Then there’s 'leakage'. This occurs when a project may appear to reduce harmful emissions in one place, but in reality only causes them to shift elsewhere. Say a landowner wants to use offset credits to keep a logging company from clear-cutting his land. If the loggers move their operation to a nearby comparable plot of land, that’s leakage, and it shouldn’t qualify for offset credits.

Finally, the impact needs to be permanent, or at least long-lasting. That gets back to Zimmerman’s point about tree-planting projects and why they can have more trouble qualifying for credits than projects that result in new infrastructure, such as wind turbines.

According to the 2016 report of the Ecosystem Marketplace, which tracks voluntary carbon-offset markets, the equivalent of about 84 million tons of carbon were offset in 2015, roughly a 10% increase from the previous year. Wind projects were found to be the most sought after.

You still do everything you can to reduce your emissions, and what you can’t, you offset

Thinking again about carbon offsetting

The offset business has had a somewhat checkered history, particularly in Europe, where offsets have historically been sold for carbon-reduction projects that didn’t actually exist. Some reportedly generated additional greenhouse gases instead of reducing them. Reputable offset companies, such as Native Energy, invest in projects that have passed muster through valid certification programmes. Native Energy also gets involved in project development directly through a programme it established called Help Build. It sells offsets to provide financing for new projects, such as wind turbines that power schools in Indiana, and methane-reduction equipment on dairy farms in Pennsylvania. Another offset company, Renewable Choice Energy, doesn’t develop projects, but works as an adviser, connecting clients to projects that align with their budgets or particular interests.

In some cases, companies just want to purchase a certain amount of offset, without much preference for where the money goes. Other firms are focused on a specific type of project to support with their offset investments. They might prefer offsets that fit with their businesses — a food company, for example, might want to invest in a project related to dairy farming, such as methane capture. Some place a high priority on projects that have additional positive effects, such as creating more jobs in a community.

“What we usually see as the main driver is location,” says Kevin Maddaford, Renewable Choice’s director of commodities procurement. “Companies may have operations in some location — could be in the U.S. or elsewhere — and they want to support something that corresponds to their operation.”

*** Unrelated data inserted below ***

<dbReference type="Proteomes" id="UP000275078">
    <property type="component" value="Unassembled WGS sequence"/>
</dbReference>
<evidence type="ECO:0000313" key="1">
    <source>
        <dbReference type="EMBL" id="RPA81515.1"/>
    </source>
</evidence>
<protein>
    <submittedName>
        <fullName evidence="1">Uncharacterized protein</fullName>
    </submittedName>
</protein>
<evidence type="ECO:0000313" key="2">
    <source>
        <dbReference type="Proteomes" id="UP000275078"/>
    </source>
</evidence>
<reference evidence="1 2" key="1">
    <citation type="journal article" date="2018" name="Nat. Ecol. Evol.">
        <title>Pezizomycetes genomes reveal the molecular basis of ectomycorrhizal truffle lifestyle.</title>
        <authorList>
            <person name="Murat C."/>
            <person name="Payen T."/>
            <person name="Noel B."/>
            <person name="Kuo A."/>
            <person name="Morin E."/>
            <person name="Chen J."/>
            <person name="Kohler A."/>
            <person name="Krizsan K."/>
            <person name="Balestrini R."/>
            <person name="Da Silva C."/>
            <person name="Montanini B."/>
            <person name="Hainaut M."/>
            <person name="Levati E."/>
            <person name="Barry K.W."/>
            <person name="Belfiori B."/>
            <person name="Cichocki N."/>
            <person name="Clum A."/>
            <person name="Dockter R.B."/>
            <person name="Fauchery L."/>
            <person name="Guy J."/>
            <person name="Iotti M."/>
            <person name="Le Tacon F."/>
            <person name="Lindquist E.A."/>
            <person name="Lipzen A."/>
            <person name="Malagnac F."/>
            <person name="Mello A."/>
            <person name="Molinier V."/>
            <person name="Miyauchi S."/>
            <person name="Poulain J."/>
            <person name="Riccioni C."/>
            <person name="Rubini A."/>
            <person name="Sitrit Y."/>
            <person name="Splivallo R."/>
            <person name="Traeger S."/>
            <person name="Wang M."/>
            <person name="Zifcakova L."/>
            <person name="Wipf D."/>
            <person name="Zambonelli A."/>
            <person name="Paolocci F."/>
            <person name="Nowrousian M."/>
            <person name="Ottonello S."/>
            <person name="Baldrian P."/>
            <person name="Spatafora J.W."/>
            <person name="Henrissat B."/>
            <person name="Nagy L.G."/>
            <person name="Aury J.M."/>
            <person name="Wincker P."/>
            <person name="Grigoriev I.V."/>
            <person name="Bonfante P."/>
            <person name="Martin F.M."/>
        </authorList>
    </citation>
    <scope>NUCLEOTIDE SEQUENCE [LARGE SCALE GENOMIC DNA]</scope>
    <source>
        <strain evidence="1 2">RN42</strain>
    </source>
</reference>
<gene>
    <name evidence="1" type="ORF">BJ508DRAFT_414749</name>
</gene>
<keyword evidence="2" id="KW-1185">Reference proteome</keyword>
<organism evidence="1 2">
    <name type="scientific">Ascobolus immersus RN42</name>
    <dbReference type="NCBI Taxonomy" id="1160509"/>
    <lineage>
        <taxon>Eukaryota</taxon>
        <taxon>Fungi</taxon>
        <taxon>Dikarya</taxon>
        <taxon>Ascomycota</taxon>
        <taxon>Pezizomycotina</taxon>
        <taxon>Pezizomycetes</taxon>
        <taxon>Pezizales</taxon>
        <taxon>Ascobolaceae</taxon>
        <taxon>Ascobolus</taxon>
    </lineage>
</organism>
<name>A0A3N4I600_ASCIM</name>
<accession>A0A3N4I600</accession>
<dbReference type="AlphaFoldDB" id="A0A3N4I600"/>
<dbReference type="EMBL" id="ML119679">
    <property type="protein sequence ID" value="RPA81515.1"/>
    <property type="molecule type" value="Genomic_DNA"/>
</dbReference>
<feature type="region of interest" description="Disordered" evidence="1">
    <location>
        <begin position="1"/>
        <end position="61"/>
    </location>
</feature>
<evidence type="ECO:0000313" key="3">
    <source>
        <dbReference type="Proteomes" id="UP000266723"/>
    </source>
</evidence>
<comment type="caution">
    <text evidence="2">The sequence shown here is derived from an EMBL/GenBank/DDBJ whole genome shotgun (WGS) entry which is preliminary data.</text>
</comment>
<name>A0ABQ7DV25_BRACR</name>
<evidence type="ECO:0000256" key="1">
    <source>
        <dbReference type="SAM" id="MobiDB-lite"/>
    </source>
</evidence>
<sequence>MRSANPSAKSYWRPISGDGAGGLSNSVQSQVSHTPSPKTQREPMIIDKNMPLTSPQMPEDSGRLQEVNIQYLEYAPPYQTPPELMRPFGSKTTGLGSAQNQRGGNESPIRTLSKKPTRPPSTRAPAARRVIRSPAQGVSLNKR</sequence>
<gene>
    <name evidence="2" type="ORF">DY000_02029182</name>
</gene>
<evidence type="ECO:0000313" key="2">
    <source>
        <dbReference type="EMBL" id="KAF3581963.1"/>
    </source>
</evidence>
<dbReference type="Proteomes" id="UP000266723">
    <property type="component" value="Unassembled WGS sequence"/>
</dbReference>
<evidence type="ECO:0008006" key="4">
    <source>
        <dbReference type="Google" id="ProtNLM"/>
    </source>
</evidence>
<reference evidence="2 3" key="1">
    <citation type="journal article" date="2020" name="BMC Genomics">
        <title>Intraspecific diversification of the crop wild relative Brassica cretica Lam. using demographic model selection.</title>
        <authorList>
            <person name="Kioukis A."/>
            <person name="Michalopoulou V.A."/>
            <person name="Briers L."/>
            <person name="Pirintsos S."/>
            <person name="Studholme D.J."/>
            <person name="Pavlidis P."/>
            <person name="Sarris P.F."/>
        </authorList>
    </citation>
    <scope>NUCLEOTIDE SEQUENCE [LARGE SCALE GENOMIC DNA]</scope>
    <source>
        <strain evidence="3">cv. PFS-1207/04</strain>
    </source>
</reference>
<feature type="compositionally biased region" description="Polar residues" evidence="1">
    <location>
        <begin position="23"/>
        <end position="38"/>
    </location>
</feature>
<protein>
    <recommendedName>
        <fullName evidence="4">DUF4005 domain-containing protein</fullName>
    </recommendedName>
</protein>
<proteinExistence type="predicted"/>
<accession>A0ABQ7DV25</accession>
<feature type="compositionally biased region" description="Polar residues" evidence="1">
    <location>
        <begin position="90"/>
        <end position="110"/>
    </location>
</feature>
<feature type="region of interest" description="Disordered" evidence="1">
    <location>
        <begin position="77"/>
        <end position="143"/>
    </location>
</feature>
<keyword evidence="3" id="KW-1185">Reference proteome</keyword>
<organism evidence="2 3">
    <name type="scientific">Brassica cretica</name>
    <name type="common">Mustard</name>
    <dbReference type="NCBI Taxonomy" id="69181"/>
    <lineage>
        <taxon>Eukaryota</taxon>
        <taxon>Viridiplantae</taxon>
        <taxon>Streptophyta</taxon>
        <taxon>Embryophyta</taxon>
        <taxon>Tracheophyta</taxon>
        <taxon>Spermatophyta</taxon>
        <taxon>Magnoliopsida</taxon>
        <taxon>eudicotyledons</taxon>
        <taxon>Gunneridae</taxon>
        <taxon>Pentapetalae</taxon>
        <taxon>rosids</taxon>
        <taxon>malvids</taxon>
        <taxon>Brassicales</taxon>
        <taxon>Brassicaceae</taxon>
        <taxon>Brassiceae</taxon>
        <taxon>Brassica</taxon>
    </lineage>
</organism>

He acknowledges that the offset business has been tainted in the past by fraud, particularly overseas. “We needed to convince people that it wasn’t just vaporware, that there was something real to it,” Maddaford says. “It was complicated even more by people likening them to papal indulgences. We explained to people that the point of purchasing offsets was not to purchase them in a vacuum. You still do everything you can to reduce your emissions, and what you can’t, you offset.

“It took a while for people to understand that there are good organisations out there with clear, credible standards, that there are protocols that are followed, there are electric-tracking systems that allow for serialisation of certificates.”

Kevin Hackett, Native Energy’s director of client strategy, agrees that standards are now more stringent, and that offset buyers are savvier about which projects to be wary of. He suggests that the industry has moved far beyond the notion of offsets as simply a means of assuaging guilt for environmental wrongs.

“I can speak for clients we work for — Stonyfield Farm, Ben & Jerry’s, Clif Bar — and it’s obvious that’s not the case,” he says. “The actions they’re taking to reduce emissions, how they’ve changed how their industries work, clearly shows they’re addressing those issues and using offsets to augment those actions in an honest way.”

The most recent Ecosystem Marketplace report noted that 98% of the voluntary offsets purchased in 2015 were verified by an independent third party, with VCS the market leader.

Can Carbon Offsetting Work Pebble Magazine3

Hotels can have massive CO2 footprints. Check out their green credentials before you book.

Make your holidays count